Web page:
What is a stock market crash and why do they happen?
Oliver Brett July 23, 2021 11:18 PM
When shares drop dramatically across most constituents of an index, this is called a stock market crash. But it does not necessarily foretell a long-term decline. Read on as we explain more about a stock market crash.
What is the definition of a stock market crash?A stock market crash is a sudden drop in the value of equities across the vast majority of constituents.
When these share prices collapse, a significant loss of paper wealth for publicly quoted companies ensues. It also means a loss in the investment portfolios of individuals holding the shares.
A stock market crash is not the same as a bear market, which is defined by a gradual, long-term and sustained decline in a market. By contrast, a crash is a short, sharp shock to a market.
It could be part of a bear market, but equally it might be followed by a rapid rebound that brings stocks back to where they were before the crash.
Why do stock markets crash?There is often a sound macroeconomic reason that can trigger a stock market crash, but it doesn’t tend to explain the severity of the fall.
Steep drops are typically driven by a fear factor as “panic selling” comes into play. Clients will direct their brokers to liquidate their holdings to prevent their investments from dropping any further.
Sometimes excessive speculation creates economic bubbles in which share prices are artificially inflated. This is one of the most common catalysts for sparking a stock market crash.
What is the background to a typical stock market crash?
Negative economic events often provoke a sentiment of fear, leading some market participants to sell high volumes of stock and triggering many more to do the same. It creates what could be termed a “perfect storm” of factors contributing to crashes.
The following prevailing conditions are also vulnerable to crashes:
- A prolonged bull market based on excessive economic optimist
- A market where price–earnings ratios exceed long-term averages
- Extensive use of margin debt and leverage by market participants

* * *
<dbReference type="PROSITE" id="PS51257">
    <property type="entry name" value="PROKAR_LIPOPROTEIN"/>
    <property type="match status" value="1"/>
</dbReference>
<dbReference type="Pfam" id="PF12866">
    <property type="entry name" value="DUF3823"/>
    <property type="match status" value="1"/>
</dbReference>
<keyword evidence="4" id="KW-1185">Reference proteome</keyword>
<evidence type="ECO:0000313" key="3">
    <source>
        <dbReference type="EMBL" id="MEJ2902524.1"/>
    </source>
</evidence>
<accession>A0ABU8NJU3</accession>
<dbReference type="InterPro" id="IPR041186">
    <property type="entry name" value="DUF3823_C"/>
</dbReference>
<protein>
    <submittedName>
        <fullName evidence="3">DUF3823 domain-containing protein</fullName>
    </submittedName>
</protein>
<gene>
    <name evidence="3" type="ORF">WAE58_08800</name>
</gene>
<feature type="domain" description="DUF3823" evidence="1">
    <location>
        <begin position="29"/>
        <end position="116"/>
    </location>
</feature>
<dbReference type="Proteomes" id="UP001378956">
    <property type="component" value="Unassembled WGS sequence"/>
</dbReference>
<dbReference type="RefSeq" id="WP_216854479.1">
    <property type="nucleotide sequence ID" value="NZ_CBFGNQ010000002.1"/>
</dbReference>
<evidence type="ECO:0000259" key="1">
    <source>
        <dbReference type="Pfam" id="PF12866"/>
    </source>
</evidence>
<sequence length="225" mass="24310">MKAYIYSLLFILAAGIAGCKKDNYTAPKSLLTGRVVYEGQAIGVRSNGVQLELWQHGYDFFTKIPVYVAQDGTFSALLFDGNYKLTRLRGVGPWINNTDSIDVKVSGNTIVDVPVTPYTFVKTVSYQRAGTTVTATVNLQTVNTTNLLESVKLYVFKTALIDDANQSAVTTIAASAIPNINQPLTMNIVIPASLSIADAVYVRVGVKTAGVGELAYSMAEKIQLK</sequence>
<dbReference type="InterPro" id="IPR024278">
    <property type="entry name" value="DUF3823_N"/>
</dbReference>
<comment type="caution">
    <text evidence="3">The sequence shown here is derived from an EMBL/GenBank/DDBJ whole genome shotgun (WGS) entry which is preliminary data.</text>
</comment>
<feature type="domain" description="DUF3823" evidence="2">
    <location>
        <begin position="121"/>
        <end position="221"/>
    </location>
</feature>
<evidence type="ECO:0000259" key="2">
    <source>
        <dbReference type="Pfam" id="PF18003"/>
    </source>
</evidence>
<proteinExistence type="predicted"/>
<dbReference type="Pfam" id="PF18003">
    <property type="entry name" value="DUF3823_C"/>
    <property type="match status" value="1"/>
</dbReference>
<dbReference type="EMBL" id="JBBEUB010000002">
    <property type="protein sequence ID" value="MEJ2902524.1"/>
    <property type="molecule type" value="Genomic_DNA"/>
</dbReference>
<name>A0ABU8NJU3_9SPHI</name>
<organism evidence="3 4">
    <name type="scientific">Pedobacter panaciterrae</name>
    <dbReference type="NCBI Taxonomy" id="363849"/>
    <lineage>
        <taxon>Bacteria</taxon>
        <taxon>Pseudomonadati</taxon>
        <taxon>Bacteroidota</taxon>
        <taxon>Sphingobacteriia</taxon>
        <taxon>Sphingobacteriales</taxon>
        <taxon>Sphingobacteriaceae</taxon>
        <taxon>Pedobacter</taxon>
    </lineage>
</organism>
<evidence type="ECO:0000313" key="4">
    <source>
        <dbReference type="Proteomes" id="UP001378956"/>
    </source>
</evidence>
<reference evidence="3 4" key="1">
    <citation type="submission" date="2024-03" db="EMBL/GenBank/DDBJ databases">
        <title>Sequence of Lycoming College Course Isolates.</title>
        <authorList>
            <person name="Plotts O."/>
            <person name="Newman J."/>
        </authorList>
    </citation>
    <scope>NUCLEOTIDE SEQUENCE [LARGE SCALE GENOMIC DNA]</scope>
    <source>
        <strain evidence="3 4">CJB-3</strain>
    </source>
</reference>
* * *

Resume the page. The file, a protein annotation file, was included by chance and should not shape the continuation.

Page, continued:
- Wars, major socio-political unrest and terrorist attacks
- Major corporate cyber attacks, “hacks” and “fat finger” trading
- Changes in federal laws and regulations
- Natural disasters including pandemics
When do you know that a stock market crash has happened?
What are some historical examples of stock market crashes?
Tulip Mania – early 17th century
This is generally considered to have been the first recorded speculative bubble in history. Interestingly, when Bitcoin first crossed $30,000 in late 2017 some analysts compared this to “Tulip Mania”, and they were arguably proved right during the resultant crash the next year.
Panic of 1907
Wall Street Crash of 1929
Wall Street bankers allowed their clients – using margin debt and leverage - to enjoy the ride by floating investment trusts which specialised in those stocks.
The Dow Jones Industrial Average rose by 600% in eight years. But then it all went wrong. Forced to liquidate their stocks because of margin calls, over-extended investors flooded the exchange with sell orders.
The DJIA lost 89% of its value before finally bottoming out in July 1932. The crash was followed by the Great Depression, the worst economic crisis of modern times, which plagued the stock market and Wall Street throughout the 1930s.
Black Monday (1987)
Despite fears of a repeat of the Great Depression, the market rallied immediately after the crash, posting record single-day gains before the end of the month and it took only two years for the Dow to recover completely. Unusually, no fundamental reasons ever came to light to explain the 1987 crash.
Financial crisis of 2007–2008